On Monday night, Melania Trump made a rare public appearance at the Republican National Convention, supporting her husband Donald Trump's presidential campaign. Looking pretty as a picture in her chic white dress, she told the GOP crowd how kind and fair her husband is and how he would go to work for them. She also spoke about the values her parents instilled in her, importance of family values and that of hard work to achieve one's dreams. It was at this point that she started sounding astoundingly familiar. It was later found that the aspiring First Lady had plagiarised Michelle Obama's speech, delivered at the 2008 Democratic Convention; talk about following in the First Lady's footsteps.
Had it been some other era, such case of verbatim may have gone unnoticed, or at least would have taken some time before coming under the spotlight. But not in the age of internet, where information—plagiarised or original—is just a click away. It was 31-year-old Jerret Hill who noticed the uncanny similarities between the speeches of Melanie Trump and Michelle Obama. He was watching Melanie Trump's speech online. Soon he looked up for Michelle's speech from 2008. Identified common words and expressions. Bingo! It was a clear cut case of plagiarism.
Over centuries, plagiarists have been marred by the question, “how much copying is enough to be called plagiarism”. Well, copying an article or paragraph and unique phrases is plagiarism. In 2013, Shah Rukh Khan had his Melanie Trump moment when he delivered a powerful speech at All India Management Association. He received a standing ovation from the audience and huge attention from media. Later a 24-year-old blogger, Agratha Dinakaran, found out that Khan's speech was in parts similar to that of Harry Potter author J.K. Rowling's commencement speech at Harvard in 2008. Dinakaran brought out the similarities in her blog. Here are the excerpts:
Rowling, in her speech, said poverty is not an 'ennobling experience' and 'poverty entails fear, and stress, and sometimes depression; it means a thousand petty humiliations and hardships.' Khan echoed her words, “Let me tell you, poverty is not an ennobling experience at all. Poverty entails fear and stress and sometimes, depression. I've seen my parents go through it many times—it means a thousand petty humiliations and hardships."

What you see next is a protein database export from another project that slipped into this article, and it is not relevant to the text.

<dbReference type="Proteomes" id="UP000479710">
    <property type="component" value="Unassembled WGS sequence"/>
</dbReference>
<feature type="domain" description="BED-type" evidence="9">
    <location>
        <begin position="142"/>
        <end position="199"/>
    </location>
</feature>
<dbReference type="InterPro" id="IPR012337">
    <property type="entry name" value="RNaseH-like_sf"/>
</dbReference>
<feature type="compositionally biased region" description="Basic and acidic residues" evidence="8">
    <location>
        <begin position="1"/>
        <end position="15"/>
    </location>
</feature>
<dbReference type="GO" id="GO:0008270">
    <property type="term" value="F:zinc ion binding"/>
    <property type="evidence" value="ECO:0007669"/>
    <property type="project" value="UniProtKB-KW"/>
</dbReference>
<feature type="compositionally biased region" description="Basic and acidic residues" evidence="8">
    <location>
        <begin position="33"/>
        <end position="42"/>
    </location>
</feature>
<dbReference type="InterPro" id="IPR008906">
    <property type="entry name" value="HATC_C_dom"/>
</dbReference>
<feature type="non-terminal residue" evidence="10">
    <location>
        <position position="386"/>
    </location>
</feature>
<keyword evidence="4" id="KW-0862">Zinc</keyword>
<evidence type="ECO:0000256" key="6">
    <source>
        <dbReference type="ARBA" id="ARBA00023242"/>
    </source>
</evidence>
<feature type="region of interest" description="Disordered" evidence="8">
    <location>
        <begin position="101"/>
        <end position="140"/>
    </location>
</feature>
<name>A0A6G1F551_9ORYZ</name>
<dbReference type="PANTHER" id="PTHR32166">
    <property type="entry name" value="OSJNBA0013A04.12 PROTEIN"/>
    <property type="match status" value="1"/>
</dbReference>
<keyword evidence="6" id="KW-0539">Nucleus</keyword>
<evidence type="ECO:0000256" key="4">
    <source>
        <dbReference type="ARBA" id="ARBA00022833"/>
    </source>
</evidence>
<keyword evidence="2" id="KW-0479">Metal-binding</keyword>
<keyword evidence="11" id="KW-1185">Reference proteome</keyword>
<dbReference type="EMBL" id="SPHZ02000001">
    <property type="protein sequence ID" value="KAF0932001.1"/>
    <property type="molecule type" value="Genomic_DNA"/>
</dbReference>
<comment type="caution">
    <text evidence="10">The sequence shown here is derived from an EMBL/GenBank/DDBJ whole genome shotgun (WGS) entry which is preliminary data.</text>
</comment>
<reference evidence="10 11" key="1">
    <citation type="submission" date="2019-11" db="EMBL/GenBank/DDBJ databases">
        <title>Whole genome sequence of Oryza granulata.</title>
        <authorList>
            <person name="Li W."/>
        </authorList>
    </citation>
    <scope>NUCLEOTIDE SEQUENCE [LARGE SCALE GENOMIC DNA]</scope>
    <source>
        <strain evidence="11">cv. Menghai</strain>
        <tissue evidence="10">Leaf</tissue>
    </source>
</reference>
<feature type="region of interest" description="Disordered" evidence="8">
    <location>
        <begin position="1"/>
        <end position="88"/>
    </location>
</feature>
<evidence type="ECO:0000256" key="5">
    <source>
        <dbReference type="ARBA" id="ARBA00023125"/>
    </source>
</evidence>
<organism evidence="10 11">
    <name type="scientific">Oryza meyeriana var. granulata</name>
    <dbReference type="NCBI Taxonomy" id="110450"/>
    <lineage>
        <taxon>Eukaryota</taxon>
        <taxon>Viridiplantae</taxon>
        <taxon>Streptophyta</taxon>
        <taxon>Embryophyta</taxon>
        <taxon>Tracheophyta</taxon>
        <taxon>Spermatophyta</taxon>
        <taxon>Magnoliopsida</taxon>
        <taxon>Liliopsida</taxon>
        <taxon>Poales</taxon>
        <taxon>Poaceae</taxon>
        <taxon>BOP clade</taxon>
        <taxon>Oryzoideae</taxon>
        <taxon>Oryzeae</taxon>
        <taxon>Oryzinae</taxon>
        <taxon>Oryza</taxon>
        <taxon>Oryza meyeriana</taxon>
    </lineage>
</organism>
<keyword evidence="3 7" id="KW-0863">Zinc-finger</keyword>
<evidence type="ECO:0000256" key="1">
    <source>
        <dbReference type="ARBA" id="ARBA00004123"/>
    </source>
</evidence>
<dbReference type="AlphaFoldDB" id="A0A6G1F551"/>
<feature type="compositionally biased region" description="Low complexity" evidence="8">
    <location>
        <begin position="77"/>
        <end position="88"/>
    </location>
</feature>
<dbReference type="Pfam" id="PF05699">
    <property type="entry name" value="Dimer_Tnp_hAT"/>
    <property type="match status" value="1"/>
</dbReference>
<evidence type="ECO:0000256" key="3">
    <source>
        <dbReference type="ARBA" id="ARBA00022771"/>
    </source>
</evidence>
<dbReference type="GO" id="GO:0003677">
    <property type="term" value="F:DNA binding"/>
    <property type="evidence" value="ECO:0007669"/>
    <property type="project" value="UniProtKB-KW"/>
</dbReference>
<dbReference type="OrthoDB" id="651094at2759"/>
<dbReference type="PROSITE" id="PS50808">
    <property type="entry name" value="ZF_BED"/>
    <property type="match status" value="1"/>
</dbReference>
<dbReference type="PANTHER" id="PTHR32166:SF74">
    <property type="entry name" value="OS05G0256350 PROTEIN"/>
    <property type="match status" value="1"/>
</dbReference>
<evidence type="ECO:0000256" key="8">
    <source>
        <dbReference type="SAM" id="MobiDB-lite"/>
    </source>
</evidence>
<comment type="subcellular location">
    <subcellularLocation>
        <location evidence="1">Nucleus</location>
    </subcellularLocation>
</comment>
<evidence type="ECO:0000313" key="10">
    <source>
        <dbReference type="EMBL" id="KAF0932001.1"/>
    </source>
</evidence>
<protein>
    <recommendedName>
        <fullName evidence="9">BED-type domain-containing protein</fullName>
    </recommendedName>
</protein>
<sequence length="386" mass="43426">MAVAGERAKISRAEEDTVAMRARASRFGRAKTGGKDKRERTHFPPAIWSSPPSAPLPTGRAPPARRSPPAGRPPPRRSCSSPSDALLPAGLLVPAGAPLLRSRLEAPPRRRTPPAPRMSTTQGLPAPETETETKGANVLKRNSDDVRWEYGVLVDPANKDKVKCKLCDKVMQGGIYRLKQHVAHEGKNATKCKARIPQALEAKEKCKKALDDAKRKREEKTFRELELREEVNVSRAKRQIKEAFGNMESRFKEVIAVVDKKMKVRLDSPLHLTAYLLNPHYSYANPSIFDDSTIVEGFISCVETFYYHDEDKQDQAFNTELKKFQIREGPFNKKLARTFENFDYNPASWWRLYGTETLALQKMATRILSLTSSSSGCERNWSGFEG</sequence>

Now that does count as plagiarism.
Coming to think of it, why do people, especially those who are in public domain, plagiarise. Probably, it is easier to find inspiration in another's work than creating your own, or perhaps it is the lack of awareness to what constitutes plagiarism. According to Cambridge online dictionary, to plagiarise means "to use another person's ideas or work and pretend that it is your own". In other words, plagiarism equals to stealing and lying about the source of thought, idea, words and work. Sounds complex?
Well, it is actually not. Almost all forms of creative and artistic expressions—words, images, videos, music, drawings, paintings, sculptures, computer programmes—are protected under copyright laws. And, most of the time, one can avoid plagiarism by simply crediting the source.
Leader of the African-American civil rights movement, recipient of the Nobel Peace Prize and one of the most influential people in the history of America, Martin Luther King, Jr could have avoided the only blemish on his otherwise clean track record by taking a few precautions while submitting his doctorate thesis at the Boston University in 1955. His act of plagiarism was discovered by a team of experts who went through King's thesis after his widow donated it to the Stanford University King Papers Project in 1990s. Although, he was given the benefit of doubt of having acted unintentionally, it still is blotch on his reputation.